< Light Millennium: World Trade Organization ~ Killing Farmers, by Harvey Tordoff
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World Trade Organization ~ Killing Farmers

by Harvey TORDOFF

The media miss no opportunity to remind us of our political apathy.  General election turnouts are low; local council elections even lower; we don’t hold politicians in high regard.  So it is not surprising that politicians believe that the ordinary man doesn't care much for politics.  Strange, then, that so much interest is shown in the underlying issues, as though politics and social change were somehow not related.

When the World Trade Organization holds its annual conference the public protests en masse.  But the media has its own case of apathy, and what was news in Seattle in 1999 is no longer worthy of headlines. This year’s WTO ministerial conference in Cancun produced its share of protests: on the opening day some individuals taped their mouths, illustrating their voiceless state; and South Korean farmer Kun Hai Lee declared that WTO kills farmers, before committing ritual suicide.  The WTO Secretariat missed the point, merely expressing regret at Mr. Lee’s death from self-inflicted wounds.

The only news that filtered out of the conference itself was that no progress was made.  After several of these gatherings, rich nations are still unable or unwilling to reduce protectionism and ease trading restrictions that would enable poor nations become more self-reliant.  Much better to perpetuate the state of imbalance that leads to so much dissatisfaction and unrest; much better to continue to sell western products that poor nations cannot afford; much better to keep our heads in the sands of ignorance.

The basic issue is simple: is it morally right for the rich to over-produce, over-consume, and maintain trade barriers and subsidies that prevent poorer nations from competing?    Perhaps the WTO does not concern itself with morals; after all, trade is about profit.  But the secondary issue is more quantifiable: does it make economic sense to maintain this trading status quo and then, periodically, write off loans that cannot be repaid; provide humanitarian aid to nations facing famine; and give military assistance to help suppress internal violence.  Not easy to calculate, but our profit-minded world traders seem reluctant to even try.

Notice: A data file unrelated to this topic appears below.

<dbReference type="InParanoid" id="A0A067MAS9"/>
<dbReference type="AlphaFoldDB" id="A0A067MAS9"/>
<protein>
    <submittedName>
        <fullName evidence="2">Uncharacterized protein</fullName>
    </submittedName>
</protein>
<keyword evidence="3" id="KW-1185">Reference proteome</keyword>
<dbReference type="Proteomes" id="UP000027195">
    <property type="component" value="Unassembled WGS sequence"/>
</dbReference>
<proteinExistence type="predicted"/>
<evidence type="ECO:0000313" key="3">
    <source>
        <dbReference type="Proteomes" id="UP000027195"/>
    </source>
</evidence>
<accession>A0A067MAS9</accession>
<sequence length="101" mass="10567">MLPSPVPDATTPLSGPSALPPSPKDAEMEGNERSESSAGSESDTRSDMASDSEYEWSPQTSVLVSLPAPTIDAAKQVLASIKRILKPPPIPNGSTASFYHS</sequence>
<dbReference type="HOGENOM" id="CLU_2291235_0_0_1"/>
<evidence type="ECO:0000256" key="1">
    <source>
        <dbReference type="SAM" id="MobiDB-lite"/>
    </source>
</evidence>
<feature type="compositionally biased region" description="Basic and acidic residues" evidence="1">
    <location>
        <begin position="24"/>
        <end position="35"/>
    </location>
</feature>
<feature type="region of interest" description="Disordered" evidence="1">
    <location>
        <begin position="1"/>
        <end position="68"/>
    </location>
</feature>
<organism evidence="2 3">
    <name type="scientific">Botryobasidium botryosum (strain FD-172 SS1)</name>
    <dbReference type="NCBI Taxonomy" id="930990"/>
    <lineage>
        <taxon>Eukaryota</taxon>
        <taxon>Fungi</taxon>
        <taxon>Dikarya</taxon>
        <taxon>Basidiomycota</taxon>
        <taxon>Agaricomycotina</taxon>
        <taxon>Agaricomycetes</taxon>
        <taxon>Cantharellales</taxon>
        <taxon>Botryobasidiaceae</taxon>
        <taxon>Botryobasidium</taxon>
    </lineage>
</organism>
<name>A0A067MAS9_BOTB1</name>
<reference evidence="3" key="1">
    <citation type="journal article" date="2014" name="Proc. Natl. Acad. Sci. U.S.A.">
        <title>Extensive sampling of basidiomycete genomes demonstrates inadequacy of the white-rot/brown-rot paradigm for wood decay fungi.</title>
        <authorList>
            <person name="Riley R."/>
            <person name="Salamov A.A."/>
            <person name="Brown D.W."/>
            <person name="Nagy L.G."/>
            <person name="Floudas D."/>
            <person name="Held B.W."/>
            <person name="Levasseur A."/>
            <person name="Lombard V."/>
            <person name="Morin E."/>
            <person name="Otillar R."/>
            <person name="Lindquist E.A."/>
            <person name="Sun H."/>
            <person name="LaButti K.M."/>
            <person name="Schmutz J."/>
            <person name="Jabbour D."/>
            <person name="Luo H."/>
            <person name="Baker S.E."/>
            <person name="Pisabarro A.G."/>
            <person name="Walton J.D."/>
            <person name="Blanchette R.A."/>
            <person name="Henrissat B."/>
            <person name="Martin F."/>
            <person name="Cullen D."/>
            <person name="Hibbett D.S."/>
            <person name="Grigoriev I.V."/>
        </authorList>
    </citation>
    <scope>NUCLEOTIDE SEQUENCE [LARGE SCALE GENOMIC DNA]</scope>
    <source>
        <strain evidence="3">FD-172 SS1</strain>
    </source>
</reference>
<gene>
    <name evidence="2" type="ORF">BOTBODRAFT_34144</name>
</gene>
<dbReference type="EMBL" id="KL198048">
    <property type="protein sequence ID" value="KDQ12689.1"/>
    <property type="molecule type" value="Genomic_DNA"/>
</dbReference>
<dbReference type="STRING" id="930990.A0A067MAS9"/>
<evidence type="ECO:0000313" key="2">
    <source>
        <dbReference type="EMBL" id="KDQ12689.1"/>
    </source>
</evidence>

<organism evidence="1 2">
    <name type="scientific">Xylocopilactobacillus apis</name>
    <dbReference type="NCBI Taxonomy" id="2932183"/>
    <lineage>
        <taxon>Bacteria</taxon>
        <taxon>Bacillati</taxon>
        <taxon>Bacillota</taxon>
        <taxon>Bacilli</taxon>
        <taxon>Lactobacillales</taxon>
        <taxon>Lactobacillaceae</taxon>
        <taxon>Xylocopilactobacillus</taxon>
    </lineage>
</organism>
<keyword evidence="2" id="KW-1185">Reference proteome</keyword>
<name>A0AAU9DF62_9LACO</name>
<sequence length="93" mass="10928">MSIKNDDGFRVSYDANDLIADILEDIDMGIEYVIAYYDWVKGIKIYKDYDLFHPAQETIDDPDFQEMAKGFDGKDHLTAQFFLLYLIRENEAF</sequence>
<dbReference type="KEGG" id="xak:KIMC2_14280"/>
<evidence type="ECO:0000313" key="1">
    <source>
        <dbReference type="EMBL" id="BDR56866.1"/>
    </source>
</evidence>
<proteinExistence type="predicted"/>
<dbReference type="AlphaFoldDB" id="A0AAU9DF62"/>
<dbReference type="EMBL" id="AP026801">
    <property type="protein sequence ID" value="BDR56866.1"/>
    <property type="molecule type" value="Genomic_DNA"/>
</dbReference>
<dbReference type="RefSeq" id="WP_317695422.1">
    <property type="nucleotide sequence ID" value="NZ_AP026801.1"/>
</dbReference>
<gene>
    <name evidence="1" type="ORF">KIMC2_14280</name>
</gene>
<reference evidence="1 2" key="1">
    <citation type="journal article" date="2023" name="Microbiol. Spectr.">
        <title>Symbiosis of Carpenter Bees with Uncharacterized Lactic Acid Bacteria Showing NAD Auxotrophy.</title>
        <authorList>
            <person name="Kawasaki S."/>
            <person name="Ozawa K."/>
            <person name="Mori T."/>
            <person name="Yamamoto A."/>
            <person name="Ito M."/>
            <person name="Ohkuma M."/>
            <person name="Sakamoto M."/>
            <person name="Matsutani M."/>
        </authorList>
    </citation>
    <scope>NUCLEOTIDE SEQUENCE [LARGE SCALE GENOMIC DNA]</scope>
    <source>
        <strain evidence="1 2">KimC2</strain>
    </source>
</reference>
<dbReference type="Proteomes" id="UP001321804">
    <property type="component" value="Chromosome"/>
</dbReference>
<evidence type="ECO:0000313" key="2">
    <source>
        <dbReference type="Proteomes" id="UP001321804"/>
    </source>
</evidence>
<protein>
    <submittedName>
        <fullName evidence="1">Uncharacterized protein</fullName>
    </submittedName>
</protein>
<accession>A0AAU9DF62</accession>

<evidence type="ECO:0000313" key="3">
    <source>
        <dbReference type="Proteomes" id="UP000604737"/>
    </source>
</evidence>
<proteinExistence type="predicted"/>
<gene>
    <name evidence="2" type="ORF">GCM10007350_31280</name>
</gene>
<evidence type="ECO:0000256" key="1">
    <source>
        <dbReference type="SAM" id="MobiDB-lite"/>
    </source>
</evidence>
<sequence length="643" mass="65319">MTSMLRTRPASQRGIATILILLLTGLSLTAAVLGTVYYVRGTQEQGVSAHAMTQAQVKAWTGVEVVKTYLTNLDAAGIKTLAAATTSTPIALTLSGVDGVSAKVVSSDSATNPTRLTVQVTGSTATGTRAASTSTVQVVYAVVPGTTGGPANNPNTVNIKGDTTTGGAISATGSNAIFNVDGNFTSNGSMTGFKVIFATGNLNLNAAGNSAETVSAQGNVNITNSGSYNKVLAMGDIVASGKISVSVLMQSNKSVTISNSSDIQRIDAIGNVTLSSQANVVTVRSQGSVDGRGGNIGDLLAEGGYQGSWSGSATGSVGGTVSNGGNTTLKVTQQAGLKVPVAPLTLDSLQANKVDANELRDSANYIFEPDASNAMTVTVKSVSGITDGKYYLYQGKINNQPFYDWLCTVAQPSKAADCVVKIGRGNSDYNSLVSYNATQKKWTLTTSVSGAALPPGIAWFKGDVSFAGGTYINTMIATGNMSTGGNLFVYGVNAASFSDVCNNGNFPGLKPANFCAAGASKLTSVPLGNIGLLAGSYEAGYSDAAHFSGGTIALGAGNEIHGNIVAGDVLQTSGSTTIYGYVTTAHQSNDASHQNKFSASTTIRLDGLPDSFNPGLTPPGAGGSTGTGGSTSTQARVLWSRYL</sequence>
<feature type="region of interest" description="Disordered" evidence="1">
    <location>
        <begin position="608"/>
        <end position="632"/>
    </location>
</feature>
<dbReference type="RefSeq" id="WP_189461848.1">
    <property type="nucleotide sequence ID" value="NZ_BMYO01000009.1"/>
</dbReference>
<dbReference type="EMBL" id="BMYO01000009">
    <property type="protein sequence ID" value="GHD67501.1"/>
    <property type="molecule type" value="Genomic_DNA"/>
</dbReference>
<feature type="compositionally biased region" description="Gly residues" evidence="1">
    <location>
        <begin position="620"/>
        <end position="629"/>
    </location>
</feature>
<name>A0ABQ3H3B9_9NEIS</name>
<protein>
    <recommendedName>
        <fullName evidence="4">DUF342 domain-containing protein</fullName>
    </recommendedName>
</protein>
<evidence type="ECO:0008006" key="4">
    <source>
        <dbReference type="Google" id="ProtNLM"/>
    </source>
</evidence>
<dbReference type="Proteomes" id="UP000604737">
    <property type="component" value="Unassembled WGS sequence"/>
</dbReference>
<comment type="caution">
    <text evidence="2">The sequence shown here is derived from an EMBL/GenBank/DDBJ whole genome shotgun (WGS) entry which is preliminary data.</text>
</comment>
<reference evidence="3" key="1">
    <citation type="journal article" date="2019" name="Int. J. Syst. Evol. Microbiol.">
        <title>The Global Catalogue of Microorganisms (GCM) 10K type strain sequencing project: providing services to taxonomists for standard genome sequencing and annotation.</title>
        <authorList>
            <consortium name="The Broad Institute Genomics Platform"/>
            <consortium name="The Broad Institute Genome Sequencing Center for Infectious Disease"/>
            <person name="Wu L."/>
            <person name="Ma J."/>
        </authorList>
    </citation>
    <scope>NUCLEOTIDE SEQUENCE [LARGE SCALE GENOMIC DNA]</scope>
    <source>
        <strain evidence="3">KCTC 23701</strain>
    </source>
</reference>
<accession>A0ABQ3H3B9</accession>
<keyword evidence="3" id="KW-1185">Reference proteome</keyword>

Inter-woven with the issues of ethics and profit is that of international terrorism.  Bush and Blair seem obsessed with repelling the tide of terrorists with military might and rhetoric.  King Canute could have advised them on repelling a tide.  But to understand the law of cause and effect is to know that one cannot affect an outcome by treating the symptoms.  Terrorism is conducted and encouraged by fanatics and extremists but it stems from a sense of injustice felt by the masses.  As long as our politicians and traders regard third world countries as markets and cultures to be exploited this sense of injustice will intensify.

If trade barriers are dismantled some industries in rich countries will suffer.  This is part of any economic cycle.  But as poorer countries become more self-sufficient and less dependent on hand-outs the need for aid and loan write-offs will reduce.  As the imbalance between rich and poor nations lessens, so will the need for big military budgets.  Rich nations will still be able to balance the books.  We need to accept that current world trade kills farmers like Kun Hai Lee.  We need to recognize that we can do something about it.  And it helps to know that removing trade barriers is the right thing to do: economically, morally, and in the interests of world peace.

  _ . _

* 'Author of O Lanoo! ~ an introduction to Blavatsky's The Secret Doctrine, describing the evolution of the human body and the human soul.  Director of Energy, All Limited, an organization dedicated to bringing renewable energy to the people.'

Profile of Harvey Tordoff

   
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